As soon as I identified the weaker areas of the squad, I’d assembled a list of potential wonderkid goalkeepers that could challenge the evergreen Mike Cooper in between the sticks. Despite only having a transfer budget of £22m before signing Chris Salz, I interacted with the board and told them about how important the Schalke goalkeeper could be for us. Mr Hallett duly obliged and set straight out to pay his £43m release clause to bring the German goalkeeper to the club as our record signing. Salz’s attributes are already ridiculous beyond his tender age and have plenty of room to grow. I look forward to seeing how Chris turns out after a couple of seasons at the club.

28th June 2026 – OUT – Josep Martinez – Norwich City – £3m (£3.7m)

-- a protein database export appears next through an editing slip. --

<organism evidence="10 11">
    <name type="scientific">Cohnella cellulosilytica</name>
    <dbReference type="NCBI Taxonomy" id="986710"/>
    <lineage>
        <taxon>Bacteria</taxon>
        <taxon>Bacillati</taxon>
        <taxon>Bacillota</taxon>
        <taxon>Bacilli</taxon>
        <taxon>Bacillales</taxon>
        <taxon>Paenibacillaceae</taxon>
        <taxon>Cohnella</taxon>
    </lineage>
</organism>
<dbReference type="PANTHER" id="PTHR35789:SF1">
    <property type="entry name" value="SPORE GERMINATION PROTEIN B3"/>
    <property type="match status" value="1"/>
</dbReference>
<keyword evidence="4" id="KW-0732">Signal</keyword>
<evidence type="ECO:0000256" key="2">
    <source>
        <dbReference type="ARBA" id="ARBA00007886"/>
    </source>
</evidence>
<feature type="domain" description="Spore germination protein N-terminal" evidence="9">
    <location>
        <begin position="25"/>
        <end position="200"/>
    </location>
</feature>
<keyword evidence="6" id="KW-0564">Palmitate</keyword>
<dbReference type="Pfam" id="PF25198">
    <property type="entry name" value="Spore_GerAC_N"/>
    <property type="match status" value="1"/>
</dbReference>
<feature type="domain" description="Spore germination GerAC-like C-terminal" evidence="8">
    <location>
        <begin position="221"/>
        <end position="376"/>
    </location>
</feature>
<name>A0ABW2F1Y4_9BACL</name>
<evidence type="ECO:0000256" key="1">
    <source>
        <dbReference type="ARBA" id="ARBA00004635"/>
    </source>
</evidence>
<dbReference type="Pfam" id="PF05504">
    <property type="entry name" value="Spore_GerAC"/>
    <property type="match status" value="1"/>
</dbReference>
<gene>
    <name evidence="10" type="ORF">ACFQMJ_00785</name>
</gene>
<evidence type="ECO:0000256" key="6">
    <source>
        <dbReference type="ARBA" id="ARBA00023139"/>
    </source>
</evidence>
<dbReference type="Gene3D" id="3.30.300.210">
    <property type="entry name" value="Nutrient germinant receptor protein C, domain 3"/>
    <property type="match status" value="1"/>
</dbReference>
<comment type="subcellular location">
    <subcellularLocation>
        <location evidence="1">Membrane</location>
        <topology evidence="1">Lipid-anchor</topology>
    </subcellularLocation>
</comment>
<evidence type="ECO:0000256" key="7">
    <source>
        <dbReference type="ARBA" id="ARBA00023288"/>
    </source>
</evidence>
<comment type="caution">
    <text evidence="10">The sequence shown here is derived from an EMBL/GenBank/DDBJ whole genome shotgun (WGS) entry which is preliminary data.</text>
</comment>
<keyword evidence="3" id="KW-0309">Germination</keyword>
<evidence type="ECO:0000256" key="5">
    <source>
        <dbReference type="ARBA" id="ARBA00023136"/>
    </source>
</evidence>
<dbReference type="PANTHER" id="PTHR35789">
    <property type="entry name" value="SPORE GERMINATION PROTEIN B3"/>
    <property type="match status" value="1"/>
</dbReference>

Again, following the one in/one out rule, it was time for backup goalkeeper (and former captain for one season) Josep Martinez to leave. Martinez had always been fantastic whenever he made the odd appearance for Argyle (42 appearances across 3 and a half seasons) and often pushed Mike Cooper for the starting spot in the squad. Like Lewis, Josep didn’t have long left to run on his contract so we shipped him out to be a backup for Norwich City for a fee of £3m, potentially rising to £3.7m. After signing the Spanish ‘keeper for just £525k, he repesents another player that I have made a nice profit on after a few seasons at the club.